A leverage ratio is any one of several financial measurements ...
  6. Long-Term Debt

    Long-term debt consists of loans and financial obligations lasting ...
Related Articles
  1. Investing

    A Clear Look At EBITDA

    This measure has its benefits, but it can also present earnings through rose-colored glasses.
  2. Investing

    4 Leverage Ratios Used In Evaluating Energy Firms

    These four leverage ratios can help investors evaluate how energy manage their debt.
  3. Investing

    Analyzing Apple's Debt Ratios in 2016 (AAPL)

    Discover detailed analyses of Apple's four debt ratios over quarterly and annual periods between 2014 and 2015, and learn why it is financially stable.
  4. Investing

    Will Corporate Debt Drag Your Stock Down?

    Corporate debt can mean a leg up for firms, or the boot for investors. How to tell the difference.
  5. Investing

    Analyzing AT&T's Debt Ratios in 2016 (T)

    Learn about AT&T Inc. and its key debt ratios, such as the debt-to-equity ratio, interest coverage ratio and cash flow-to-debt ratio.
  6. Personal Finance

    Why Debt Isn’t Always a Bad Thing

    When managed properly, debt can be used to achieve a higher overall rate of return.
  7. Investing

    The Debt Report: The Industrials Sector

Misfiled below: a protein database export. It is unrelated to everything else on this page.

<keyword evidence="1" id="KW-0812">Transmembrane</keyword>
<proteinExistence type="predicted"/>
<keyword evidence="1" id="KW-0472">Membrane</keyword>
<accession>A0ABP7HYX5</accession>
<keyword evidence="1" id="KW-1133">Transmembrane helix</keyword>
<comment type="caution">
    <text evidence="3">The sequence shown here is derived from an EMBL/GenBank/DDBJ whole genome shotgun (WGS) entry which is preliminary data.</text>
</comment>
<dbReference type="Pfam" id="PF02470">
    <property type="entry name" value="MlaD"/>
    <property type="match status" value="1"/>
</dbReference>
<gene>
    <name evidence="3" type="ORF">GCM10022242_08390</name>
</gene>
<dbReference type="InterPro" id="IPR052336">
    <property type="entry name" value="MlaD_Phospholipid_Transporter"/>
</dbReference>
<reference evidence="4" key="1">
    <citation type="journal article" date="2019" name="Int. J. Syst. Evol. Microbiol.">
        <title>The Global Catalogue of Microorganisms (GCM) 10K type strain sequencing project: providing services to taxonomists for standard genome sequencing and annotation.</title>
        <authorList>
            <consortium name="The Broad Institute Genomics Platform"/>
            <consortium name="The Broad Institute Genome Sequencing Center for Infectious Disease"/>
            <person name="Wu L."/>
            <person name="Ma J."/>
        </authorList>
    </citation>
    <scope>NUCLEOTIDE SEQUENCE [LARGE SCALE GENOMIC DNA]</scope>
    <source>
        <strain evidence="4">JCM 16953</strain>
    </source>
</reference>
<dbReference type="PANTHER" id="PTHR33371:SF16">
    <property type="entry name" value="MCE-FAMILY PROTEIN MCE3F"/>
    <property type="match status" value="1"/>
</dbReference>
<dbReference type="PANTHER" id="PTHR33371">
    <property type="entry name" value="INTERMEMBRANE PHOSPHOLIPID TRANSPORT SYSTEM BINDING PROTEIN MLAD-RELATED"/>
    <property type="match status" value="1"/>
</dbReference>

Discover how industrial companies in the United States have added more debt since the Great Recession, which could spell trouble if interest rates rise.
RELATED FAQS
  1. If a company has a high debt to capital ratio, what else should I look at before ...

    Learn about some of the financial leverage and profitability ratios that investors can analyze to supplement examining the ... Read Answer >>
  2. Does a high debt to capital ratio make a company a bad investment?

    Understand the debt to capital ratio and why a high debt to capital ratio doesn't necessarily mean that a stock is a bad ... Read Answer >>
  3. What measures should a company take if its total debt to total assets ratio is too ...

    Learn how the total debt to total assets ratio is analyzed by investors and lenders, and how a high ratio can be remedied ... Read Answer >>
Hot Definitions
  1. Treasury Yield

    Treasury yield is the return on investment, expressed as a percentage, on the U.S. government's debt obligations.
  2. Return on Assets - ROA

    Return on assets (ROA) is an indicator of how profitable a company is relative to its total assets.
  3. Fibonacci Retracement

    A term used in technical analysis that refers to areas of support (price stops going lower) or resistance (price stops going ...
  4. Ethereum

    Ethereum is a decentralized software platform that enables SmartContracts and Distributed Applications (ĐApps) to be built ...
  5. Cryptocurrency

    A digital or virtual currency that uses cryptography for security. A cryptocurrency is difficult to counterfeit because of ...
  6. Financial Industry Regulatory Authority - FINRA

    A regulatory body created after the merger of the National Association of Securities Dealers and the New York Stock Exchange's ...
Trading Center